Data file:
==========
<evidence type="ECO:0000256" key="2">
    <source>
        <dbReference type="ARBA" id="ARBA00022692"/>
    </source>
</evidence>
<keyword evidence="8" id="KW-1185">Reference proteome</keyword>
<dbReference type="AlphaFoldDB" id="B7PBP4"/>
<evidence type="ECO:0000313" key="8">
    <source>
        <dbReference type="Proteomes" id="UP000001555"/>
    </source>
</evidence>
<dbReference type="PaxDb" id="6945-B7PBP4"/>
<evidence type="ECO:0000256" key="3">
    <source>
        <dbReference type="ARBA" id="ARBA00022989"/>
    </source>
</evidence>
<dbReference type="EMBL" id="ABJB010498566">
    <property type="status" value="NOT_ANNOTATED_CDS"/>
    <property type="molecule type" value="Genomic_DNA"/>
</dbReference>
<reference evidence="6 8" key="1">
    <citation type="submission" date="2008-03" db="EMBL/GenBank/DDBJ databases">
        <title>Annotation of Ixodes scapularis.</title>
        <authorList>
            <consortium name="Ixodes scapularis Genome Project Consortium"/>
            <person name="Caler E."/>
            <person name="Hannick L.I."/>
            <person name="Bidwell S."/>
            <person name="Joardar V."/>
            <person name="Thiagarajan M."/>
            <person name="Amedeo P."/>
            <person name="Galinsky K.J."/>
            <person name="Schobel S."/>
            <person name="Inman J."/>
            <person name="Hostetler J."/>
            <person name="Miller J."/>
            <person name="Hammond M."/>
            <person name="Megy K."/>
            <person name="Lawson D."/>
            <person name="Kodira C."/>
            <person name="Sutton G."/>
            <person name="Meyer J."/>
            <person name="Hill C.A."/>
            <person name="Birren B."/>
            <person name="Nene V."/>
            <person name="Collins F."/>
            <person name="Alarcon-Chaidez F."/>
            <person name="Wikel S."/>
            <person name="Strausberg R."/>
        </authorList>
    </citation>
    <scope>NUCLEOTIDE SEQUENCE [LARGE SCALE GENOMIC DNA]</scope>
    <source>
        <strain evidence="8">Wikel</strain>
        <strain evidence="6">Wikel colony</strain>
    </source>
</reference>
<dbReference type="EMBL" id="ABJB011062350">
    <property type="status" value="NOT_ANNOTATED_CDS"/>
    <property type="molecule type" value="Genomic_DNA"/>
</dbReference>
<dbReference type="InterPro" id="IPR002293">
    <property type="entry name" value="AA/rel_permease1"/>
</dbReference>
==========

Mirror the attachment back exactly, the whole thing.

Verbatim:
<evidence type="ECO:0000256" key="2">
    <source>
        <dbReference type="ARBA" id="ARBA00022692"/>
    </source>
</evidence>
<keyword evidence="8" id="KW-1185">Reference proteome</keyword>
<dbReference type="AlphaFoldDB" id="B7PBP4"/>
<evidence type="ECO:0000313" key="8">
    <source>
        <dbReference type="Proteomes" id="UP000001555"/>
    </source>
</evidence>
<dbReference type="PaxDb" id="6945-B7PBP4"/>
<evidence type="ECO:0000256" key="3">
    <source>
        <dbReference type="ARBA" id="ARBA00022989"/>
    </source>
</evidence>
<dbReference type="EMBL" id="ABJB010498566">
    <property type="status" value="NOT_ANNOTATED_CDS"/>
    <property type="molecule type" value="Genomic_DNA"/>
</dbReference>
<reference evidence="6 8" key="1">
    <citation type="submission" date="2008-03" db="EMBL/GenBank/DDBJ databases">
        <title>Annotation of Ixodes scapularis.</title>
        <authorList>
            <consortium name="Ixodes scapularis Genome Project Consortium"/>
            <person name="Caler E."/>
            <person name="Hannick L.I."/>
            <person name="Bidwell S."/>
            <person name="Joardar V."/>
            <person name="Thiagarajan M."/>
            <person name="Amedeo P."/>
            <person name="Galinsky K.J."/>
            <person name="Schobel S."/>
            <person name="Inman J."/>
            <person name="Hostetler J."/>
            <person name="Miller J."/>
            <person name="Hammond M."/>
            <person name="Megy K."/>
            <person name="Lawson D."/>
            <person name="Kodira C."/>
            <person name="Sutton G."/>
            <person name="Meyer J."/>
            <person name="Hill C.A."/>
            <person name="Birren B."/>
            <person name="Nene V."/>
            <person name="Collins F."/>
            <person name="Alarcon-Chaidez F."/>
            <person name="Wikel S."/>
            <person name="Strausberg R."/>
        </authorList>
    </citation>
    <scope>NUCLEOTIDE SEQUENCE [LARGE SCALE GENOMIC DNA]</scope>
    <source>
        <strain evidence="8">Wikel</strain>
        <strain evidence="6">Wikel colony</strain>
    </source>
</reference>
<dbReference type="EMBL" id="ABJB011062350">
    <property type="status" value="NOT_ANNOTATED_CDS"/>
    <property type="molecule type" value="Genomic_DNA"/>
</dbReference>
<dbReference type="InterPro" id="IPR002293">
    <property type="entry name" value="AA/rel_permease1"/>
</dbReference>